A Larger Fishbowl! (An Agitate Commentary)


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                If you were to design a surveillance system for keeping our nation safe from terrorists how would you do it? You might start by analyzing the data that you already have regarding terrorists and terrorist organizations.  If you have good relationships with allied nations you might also be able to tap into their databases to reinforce your own. From there, you might want to establish legal surveillance operations on known terrorist organizations and, as further networks are exposed to your analysis, expand your surveillance to include additional branches.

                If you follow this method you can maximize your use of intelligence resources by focusing on known threats. You are also minimizing the probability that your system will trammel the rights and expectations of privacy among innocent citizens. You won’t eliminate this threat, of course, as social networks are often very complex and intertwined.  It’s certain that some innocent bystanders will be caught under your surveillance microscope, their privacy can restored through new legal means that take current technology and historical contingencies into account and are designed to protect the innocent

                This is a sensible system.  One that recognizes the importance of surveillance in maintaining the national security while at the same time minimizing illegal and immoral intrusions on the rights of innocent people.  Nothing radical here.

                Now, let’s say you wanted to create a surveillance system designed to maximize and extend elite power throughout society.  How would you design that system? Well, such a system would need access to as much information about as many people as is technologically possible.  Every possible intrusion into the lives of individuals, regardless of their affiliations, would have to be maximized.  Computer technologies that could filter and sort countless bytes of information would have to be developed.  Such a system would have to remain secret, with no accountability to the general public. 

                In 1974 the French social theorist Michel Foucault used a prison designed by the humanitarian philosopher Jeremy Bentham to elaborate a new model of power dynamics.  The prison was called a panopticon, and Foucault’s theory became panopticism.  The panopticon was an idea for a humane prison designed so that a few guards could keep an eye on all prisoners at all times. The idea was that if prisoners knew that there was a certainty that they could be seen at all times then they would adjust their behavior accordingly despite the fact that the guards were not necessarily always looking at them. Prisoners would govern their own behaviors without physical coercion from the guards. It’s the power of the gaze.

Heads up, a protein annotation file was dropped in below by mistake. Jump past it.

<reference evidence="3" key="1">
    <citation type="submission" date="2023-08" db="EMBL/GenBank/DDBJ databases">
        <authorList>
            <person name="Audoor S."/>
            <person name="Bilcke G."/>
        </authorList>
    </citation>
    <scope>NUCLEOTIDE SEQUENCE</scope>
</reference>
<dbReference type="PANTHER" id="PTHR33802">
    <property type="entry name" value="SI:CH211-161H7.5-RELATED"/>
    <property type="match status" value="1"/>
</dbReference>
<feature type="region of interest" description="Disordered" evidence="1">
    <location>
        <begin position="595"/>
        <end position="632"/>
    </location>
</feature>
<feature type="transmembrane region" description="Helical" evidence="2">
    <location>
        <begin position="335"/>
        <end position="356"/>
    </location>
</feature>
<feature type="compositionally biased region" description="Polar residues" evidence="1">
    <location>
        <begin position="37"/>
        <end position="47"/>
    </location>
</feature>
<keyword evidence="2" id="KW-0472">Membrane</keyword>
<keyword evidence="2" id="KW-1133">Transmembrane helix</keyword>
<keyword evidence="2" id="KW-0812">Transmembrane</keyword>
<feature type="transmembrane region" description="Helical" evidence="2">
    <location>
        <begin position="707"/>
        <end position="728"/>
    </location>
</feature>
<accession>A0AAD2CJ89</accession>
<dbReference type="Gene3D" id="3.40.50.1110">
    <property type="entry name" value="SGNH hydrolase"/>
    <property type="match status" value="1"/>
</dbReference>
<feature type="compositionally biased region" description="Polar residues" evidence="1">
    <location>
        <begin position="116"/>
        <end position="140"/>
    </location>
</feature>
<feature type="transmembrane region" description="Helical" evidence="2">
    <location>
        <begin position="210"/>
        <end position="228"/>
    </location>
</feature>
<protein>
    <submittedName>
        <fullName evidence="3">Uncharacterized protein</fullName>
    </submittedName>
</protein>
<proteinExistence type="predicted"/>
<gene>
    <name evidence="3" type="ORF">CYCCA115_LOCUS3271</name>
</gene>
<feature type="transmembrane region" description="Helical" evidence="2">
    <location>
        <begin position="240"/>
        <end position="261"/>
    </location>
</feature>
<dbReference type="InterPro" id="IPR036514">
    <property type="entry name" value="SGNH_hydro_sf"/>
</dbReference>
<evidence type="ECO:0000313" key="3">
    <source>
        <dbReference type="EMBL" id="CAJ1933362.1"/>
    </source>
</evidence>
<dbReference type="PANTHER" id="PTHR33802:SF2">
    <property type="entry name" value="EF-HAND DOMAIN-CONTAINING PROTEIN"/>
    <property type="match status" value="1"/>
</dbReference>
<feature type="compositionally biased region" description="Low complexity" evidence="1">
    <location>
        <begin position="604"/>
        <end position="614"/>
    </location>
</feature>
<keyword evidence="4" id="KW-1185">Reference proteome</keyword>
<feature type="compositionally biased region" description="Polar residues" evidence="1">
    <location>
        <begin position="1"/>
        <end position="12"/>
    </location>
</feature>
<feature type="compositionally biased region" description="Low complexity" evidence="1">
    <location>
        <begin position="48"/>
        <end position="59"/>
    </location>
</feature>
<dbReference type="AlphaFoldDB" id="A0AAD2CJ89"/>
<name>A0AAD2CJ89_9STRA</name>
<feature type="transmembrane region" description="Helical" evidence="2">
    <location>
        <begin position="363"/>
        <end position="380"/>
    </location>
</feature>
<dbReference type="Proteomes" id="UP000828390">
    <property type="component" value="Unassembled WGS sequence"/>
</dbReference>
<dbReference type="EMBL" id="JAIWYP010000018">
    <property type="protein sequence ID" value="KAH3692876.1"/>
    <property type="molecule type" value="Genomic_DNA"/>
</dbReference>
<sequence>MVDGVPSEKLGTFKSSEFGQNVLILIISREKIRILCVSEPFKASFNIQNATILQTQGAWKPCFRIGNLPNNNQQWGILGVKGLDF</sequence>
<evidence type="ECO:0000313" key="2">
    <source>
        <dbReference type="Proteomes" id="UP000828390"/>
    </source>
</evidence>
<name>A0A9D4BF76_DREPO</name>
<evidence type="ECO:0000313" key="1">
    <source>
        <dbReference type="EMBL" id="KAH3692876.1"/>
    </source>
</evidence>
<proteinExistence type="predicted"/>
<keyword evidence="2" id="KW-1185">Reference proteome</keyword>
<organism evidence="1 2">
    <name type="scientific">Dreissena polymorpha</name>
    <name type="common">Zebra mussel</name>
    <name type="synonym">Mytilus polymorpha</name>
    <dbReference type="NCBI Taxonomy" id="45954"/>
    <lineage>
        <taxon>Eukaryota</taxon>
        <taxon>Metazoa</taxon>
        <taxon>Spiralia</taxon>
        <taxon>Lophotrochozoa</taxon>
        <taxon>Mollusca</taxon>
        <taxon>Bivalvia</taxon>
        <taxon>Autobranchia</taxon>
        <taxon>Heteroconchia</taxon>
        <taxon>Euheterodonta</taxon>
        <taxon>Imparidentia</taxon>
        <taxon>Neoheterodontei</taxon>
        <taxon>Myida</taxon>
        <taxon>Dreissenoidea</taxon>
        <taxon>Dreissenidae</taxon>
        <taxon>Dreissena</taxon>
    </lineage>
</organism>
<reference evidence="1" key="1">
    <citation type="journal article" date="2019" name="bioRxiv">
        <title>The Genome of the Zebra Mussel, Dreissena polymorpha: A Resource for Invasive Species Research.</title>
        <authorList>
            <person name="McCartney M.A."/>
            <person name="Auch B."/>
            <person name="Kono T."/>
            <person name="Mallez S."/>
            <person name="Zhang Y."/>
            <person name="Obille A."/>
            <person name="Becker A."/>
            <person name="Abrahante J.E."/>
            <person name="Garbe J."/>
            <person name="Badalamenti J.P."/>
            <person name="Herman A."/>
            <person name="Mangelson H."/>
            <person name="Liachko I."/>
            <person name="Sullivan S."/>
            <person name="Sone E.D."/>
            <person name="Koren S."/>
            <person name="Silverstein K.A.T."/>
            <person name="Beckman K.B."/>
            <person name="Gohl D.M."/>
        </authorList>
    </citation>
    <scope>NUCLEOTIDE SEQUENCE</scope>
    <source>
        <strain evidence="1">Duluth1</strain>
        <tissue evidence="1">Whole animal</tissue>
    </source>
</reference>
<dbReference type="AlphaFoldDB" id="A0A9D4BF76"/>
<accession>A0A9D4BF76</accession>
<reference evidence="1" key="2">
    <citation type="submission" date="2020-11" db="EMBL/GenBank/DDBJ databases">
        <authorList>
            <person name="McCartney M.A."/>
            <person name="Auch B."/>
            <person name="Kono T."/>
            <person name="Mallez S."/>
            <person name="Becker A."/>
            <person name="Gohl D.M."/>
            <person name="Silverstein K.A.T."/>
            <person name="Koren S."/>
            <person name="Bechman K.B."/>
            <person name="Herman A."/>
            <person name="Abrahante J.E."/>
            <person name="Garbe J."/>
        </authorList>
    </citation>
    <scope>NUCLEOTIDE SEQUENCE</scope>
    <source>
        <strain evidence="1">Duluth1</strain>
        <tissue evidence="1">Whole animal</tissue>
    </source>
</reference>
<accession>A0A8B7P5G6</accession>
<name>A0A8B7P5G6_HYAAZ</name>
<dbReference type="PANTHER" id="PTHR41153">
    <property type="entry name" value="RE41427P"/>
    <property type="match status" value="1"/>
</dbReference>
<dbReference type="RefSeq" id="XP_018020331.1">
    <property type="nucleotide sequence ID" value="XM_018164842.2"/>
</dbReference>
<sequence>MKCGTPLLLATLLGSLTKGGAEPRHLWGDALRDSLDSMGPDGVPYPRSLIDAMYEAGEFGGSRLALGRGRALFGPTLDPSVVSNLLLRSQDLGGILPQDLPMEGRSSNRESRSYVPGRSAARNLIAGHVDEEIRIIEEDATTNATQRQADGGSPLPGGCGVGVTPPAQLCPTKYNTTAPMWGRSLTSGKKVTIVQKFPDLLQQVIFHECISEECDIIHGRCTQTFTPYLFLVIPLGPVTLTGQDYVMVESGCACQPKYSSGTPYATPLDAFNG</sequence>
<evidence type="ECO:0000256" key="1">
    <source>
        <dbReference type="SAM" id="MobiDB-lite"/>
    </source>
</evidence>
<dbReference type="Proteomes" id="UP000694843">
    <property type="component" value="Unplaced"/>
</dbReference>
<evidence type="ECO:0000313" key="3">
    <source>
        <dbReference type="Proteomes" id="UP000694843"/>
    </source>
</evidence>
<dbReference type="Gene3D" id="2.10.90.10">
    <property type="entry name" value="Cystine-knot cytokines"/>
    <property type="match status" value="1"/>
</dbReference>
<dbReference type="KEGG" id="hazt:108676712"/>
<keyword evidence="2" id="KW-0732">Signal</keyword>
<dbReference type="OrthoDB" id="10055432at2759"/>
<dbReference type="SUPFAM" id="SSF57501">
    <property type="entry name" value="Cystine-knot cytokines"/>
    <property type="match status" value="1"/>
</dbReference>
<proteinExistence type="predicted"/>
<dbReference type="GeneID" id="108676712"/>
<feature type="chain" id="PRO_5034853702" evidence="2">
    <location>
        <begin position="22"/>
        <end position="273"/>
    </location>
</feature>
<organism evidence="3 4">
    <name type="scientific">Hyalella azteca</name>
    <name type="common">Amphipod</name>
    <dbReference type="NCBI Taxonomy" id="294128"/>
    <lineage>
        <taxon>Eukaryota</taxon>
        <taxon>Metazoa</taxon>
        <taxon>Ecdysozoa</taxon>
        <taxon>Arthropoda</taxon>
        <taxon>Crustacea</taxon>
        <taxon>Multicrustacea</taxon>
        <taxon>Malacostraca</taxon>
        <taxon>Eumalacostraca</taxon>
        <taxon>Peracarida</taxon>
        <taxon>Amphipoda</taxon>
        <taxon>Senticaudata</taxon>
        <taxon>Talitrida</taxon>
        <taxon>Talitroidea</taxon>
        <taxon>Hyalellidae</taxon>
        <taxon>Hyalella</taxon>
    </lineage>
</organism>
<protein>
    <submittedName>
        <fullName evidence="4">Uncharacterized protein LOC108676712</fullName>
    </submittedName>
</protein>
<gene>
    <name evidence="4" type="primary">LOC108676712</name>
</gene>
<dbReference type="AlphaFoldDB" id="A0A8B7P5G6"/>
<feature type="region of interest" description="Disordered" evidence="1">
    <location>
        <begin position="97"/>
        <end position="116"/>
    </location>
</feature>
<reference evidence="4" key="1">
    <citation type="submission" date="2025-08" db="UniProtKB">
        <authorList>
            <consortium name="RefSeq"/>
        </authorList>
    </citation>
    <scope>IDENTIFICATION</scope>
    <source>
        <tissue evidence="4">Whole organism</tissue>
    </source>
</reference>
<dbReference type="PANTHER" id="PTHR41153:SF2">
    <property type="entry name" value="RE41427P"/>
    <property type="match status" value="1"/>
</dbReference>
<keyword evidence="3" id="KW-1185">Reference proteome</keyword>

The Foucaultian idea of panopticism works much the same way for society as a whole.  If people know that they can be watched at all times then they will act as if they are being watched at all times. They will be less inclined to participate in acts of deviance or crime. In essence, they will govern their own behaviors in accordance to the dictates of the state without the state having to resort to militaristic technologies of coercion.  And, just as with Bentham’s prison in which the guards cannot be seen by the prisoners, a Foucaultian panopticon must operate under the awareness of the population, yet under strict secrecy.  In other words, one must know that they can be watched at any given time, yet can never see who is watching and when. “In order to be exercised, this power had to be given the instrument of permanent, exhaustive, omnipresent surveillance capable of making all visible as long as it could itself remain invisible.” (Foucault 214)  

                Of course, Foucault was talking about rationalized (bureaucratic) institutional power. He saw the regimens of schools, hospitals, clinics, prisons and the military as a non-coercive, though all encompassing, technology of power. This was the 1970’s and the level of technology had not developed to the point it has today.  At the beginning of the twenty-first century, the information age, technology is such that a cyberpanopticism is not only possible, but imminent.  The ability of the elite to record and analyze the everyday routines of our lives  is at hand. New technologies of power, the likes of which Foucault could only have imagined, are no longer relegated to paranoid science fiction novels.  The future is now.